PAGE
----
I would never blog anything without checking. It's in my writer's DNA, especially because often I take such controversial stance, whether in my books, for example with my book Picasso: Creator and Destroyer -- acknowledging his genius but taking him on as a human being -- you can imagine how the art world reacted to it. So I took an extra six months to fact-check everything -- so they could question my interpretation, but they couldn't question my facts . . . I feel the more you challenge the status quo, the greater your responsibility to get your facts absolutely right. It just takes one inaccuracy, and then it will be used to discredit you.
Arianna Huffington, in a MediaBistro interview.
Photo Linked From: http://www.commondreams.org/headlines03/images/0930-01.jpg
This background profile of Arianna Huffington is preliminary
If Arianna Huffington is anything, it's busy. She is the co-founder and Editor-in-Chief of a little news website called The Huffington Post, (you might of heard of it), as well as a best-selling author, blogger, political figure, television producer and - most importantly to her -- a mom. (Insert typical day-in-the-life quote.)
The Huffington Post, created and launched in 2005, has an estimated eight million page views a month. For all intents and purposes, the Huffington Post is a blog. Technically, it would probably be an online newspaper, but since readers can become bloggers, comment and interact with the writers, it's a blog. This seems to be the future of journalism -- with the Internet as a tool to connect with the writers as well as keep up with the latest news to the minute, Huffington has commercialized this brand of news.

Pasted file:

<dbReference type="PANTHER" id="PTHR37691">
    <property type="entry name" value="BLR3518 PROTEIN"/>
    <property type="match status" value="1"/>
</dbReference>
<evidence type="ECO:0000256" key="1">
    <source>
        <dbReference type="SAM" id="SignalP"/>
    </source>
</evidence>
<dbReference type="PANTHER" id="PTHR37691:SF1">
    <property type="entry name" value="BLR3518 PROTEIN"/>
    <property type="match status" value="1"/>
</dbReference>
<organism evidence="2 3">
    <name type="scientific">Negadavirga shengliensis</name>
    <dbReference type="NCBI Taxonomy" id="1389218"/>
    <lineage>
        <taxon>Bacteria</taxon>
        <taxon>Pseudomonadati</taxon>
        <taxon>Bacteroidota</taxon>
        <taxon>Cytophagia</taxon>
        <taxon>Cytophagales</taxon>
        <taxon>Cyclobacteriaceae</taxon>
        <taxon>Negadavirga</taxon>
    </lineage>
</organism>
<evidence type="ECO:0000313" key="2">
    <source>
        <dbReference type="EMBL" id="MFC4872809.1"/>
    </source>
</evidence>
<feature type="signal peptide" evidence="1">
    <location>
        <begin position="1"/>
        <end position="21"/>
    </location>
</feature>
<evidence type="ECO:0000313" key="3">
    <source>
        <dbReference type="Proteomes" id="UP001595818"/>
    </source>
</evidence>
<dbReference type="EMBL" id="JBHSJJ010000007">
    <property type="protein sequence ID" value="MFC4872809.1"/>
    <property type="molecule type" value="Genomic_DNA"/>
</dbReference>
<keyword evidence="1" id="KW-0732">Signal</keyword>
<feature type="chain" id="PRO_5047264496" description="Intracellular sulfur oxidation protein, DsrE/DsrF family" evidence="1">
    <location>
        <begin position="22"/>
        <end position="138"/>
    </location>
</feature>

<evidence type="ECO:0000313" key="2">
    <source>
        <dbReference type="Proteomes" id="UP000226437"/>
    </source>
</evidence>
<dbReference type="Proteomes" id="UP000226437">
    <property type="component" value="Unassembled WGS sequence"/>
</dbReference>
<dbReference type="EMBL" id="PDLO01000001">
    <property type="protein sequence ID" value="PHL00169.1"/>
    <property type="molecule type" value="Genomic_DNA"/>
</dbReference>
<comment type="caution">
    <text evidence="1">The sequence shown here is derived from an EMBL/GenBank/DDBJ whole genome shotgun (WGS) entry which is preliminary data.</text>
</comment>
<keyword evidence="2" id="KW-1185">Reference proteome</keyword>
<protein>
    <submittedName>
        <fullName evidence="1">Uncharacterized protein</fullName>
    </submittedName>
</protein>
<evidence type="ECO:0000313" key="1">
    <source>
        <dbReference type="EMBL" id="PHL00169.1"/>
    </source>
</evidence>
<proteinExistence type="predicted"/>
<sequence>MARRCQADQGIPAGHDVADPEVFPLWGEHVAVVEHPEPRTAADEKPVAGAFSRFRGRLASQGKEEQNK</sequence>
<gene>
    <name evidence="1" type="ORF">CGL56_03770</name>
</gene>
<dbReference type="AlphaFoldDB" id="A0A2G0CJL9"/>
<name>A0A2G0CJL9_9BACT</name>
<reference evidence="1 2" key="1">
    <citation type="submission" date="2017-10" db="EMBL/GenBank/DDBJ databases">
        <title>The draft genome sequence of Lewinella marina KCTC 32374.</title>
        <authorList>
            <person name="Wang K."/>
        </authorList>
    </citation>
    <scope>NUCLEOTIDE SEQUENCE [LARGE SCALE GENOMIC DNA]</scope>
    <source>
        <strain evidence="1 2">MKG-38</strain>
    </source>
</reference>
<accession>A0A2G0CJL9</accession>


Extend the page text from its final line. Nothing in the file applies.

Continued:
Under the tagline, "Breaking News and Opinion," the Huffington Post is a tenderly-cared-for-news source. The word "news" varies to some -- with subjects varying from Iran to the recession to what Kim Kardashian is wearing to what might help you lose weight over the holidays, the Huffington Post has a little something for everybody.
One can follow the Huffington Post, or even Huffington herself, on Twitter and Facebook. Bloggers on the "HuffPo" range from supermodels, to actors, to directors, to best-selling authors, to professors and the list goes on.
It's simple, says Huffington: This is the future of journalism. Although nothing can really replace newspapers or magazines, everybody is trying. Huffington has really found her niche with this type of collaborative journalism. Other media outlets have tried to reproduce its functionality, nobody has yet come close to the original.
Arianna Huffington was born Arianna Stassinopoulous in Athens, Greece on July 15, 1950. Her father was a journalist during the German occupation of Greece in World War II, and published an underground newspaper. Arianna moved to London at age 16 to attend Cambridge University. She holds an MA in economics.
In 2006, Huffington was named one of Time Magazine's 100 most influential people.
Huffington Post launched May 9, 2005 by the onetime candidate for governor of California as what New York Times reporter Katharine Q. Seelye then called "essentially a nonstop virtual talk show that will be part of a Web site that will also serve up breaking news around the clock." Seelye's article positioned Huffington Post as a from-the-left ideological challenge to The Drudge Report.